I can't think of or have experienced anything else that might be suspect. Perhaps someone else has a thought? I'm curious to hear what it turns out to be...

<img src="/forums/images/graemlins/patriot.gif" alt="" />
Posted By: Dave Scott

Re: overheating problem - 05/19/15 06:36 PM

It steams out with the a/c off, boils out with the a/c on. Gonna switch the thermostat again, I read somewhere a full 44% of thermostats made are faulty to some degree. It's like 5 bucks so, no biggie. But I really hope I don't have a problem I read about another forum poster having years ago - a blockage in the cooling system.
Posted By: 4x4Wire

Re: overheating problem - 05/23/15 04:54 PM

Water pump or radiator are two likely points of problem. Check the cooling fins on the radiator as they do oxidize and loose ability to disappear heat. This is common in coastal or northern climates where you have a build up of salts.
Posted By: Tommychu

Re: overheating problem - 06/08/15 05:35 PM

These Mazda lumps tend strongly toward mystery overheating when the HG fails too. It's an easy thing to test anyway, I like to use those coolant hydrocarbon testers with the indicator fluid but just starting it up with the rad cap off will tell you right away if it's really bad.
A PO may have used stop-leak too. Having a layer of wax through your water jackets in Texas heat would definitely cause issues.
Also, I don't mean to sound like a jerk but it sounds like you're engaging in shotgun diagnostics. All the parts you've replaced that didn't fix the problem were pretty easily testable. You'll save yourself a lot of money if you do a little poking around before ordering parts.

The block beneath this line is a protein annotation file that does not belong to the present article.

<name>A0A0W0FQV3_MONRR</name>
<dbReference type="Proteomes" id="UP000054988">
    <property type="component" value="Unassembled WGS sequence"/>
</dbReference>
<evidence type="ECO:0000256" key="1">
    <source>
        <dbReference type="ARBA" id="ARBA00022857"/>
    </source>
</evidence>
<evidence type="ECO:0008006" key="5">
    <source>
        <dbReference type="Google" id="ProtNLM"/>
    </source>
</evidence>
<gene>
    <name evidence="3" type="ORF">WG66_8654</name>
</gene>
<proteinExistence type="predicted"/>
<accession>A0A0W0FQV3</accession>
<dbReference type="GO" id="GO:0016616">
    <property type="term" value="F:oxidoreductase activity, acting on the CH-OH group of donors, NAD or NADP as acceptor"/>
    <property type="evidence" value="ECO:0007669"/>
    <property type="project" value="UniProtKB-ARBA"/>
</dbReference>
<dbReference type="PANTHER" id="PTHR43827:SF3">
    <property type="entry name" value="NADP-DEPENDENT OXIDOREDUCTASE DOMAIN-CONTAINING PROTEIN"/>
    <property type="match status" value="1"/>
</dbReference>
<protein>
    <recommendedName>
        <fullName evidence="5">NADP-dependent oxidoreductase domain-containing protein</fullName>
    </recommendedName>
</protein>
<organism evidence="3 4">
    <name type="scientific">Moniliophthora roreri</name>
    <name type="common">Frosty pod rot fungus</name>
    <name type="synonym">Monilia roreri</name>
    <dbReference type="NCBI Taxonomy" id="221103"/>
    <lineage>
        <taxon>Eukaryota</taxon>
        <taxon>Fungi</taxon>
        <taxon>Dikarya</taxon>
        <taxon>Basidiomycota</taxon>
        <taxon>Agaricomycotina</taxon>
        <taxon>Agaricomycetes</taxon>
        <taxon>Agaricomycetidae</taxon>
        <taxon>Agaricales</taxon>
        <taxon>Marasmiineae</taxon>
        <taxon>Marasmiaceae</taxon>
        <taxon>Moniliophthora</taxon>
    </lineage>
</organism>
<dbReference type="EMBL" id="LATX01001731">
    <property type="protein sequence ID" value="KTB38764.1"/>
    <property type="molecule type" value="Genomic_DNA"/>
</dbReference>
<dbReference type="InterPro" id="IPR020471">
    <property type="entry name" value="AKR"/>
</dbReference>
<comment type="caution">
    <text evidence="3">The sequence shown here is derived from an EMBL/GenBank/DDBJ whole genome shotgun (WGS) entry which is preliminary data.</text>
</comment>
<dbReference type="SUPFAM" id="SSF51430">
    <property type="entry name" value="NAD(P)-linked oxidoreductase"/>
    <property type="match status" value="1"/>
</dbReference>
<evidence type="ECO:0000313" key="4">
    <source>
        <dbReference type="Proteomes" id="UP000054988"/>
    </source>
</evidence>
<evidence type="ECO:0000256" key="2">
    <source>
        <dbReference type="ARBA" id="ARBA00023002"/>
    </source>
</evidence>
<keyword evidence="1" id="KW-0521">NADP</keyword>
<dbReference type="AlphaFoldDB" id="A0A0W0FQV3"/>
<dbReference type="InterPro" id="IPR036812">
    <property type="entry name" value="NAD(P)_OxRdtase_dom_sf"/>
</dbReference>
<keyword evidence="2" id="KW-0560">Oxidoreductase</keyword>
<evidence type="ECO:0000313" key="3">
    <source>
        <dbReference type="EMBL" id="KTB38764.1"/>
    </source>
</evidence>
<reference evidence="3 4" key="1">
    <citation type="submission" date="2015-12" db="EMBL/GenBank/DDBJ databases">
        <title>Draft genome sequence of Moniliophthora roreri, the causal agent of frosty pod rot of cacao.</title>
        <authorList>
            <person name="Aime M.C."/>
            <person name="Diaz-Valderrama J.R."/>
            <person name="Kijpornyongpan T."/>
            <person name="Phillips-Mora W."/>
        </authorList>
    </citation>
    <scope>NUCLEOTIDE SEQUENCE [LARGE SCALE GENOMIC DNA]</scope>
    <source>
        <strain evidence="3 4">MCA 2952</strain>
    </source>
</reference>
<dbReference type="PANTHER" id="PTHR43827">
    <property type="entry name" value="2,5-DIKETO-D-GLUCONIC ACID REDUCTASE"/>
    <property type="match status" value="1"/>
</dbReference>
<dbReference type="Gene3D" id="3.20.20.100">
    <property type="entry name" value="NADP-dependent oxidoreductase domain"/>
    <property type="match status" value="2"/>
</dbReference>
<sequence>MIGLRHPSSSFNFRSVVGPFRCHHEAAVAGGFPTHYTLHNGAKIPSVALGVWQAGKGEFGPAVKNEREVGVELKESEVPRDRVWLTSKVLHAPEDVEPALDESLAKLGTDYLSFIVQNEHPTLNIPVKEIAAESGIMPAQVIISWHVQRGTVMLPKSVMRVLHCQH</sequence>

Posted By: bombardj1

Re: overheating problem - 06/09/15 04:46 PM

I would pull the thermostat then put the housing back on, see if there's flow, if not I would think radiator blockage or the water pump.
Posted By: Dave Scott

Re: overheating problem - 06/10/15 06:25 PM

Thanks for the replies, I think I figured it out. The radiator is steaming out between the metal and plastic parts, the a/c fan from the junkyard isn't working at all, will check the fuse first, if it's fine, I'm just going to buy a new one instead of pulling another from the junkyard, and I haven't tested the thermostat yet, but I will do that this weekend, if its bad, I'll get another one. Thanks again. Trying to find an all metal radiator under $180, but no luck so far, any tips?
Posted By: Everet

Re: overheating problem - 06/11/15 02:55 AM

Didn't look to far and found this:
2 row Aluminum radiator
At that price it looks pretty good and it's 2 row!
Let us know what you think.
Everet
<img src="/forums/images/graemlins/patriot.gif" alt="" /> <img src="/forums/images/graemlins/cheers.gif" alt="" /> <img src="/forums/images/graemlins/kewl.gif" alt="" /> <img src="/forums/images/graemlins/kewl.gif" alt="" />
Posted By: 4x4Wire

Re: overheating problem - 06/11/15 08:51 PM

While an aluminum radiator is good for rapid heat dissipation, take a close look at your mounting points. I would mounting using a firm rubber cushion rather that metal to metal contact at the mounting points. Aluminum is noted for developing stress cracks when rigid mounts are used.
Posted By: bombardj1

Re: overheating problem - 06/13/15 06:15 AM

When you changed the clutch fan was it a new one? If not is the bi-metal spring still on the front? I had one break and the truck would over heat.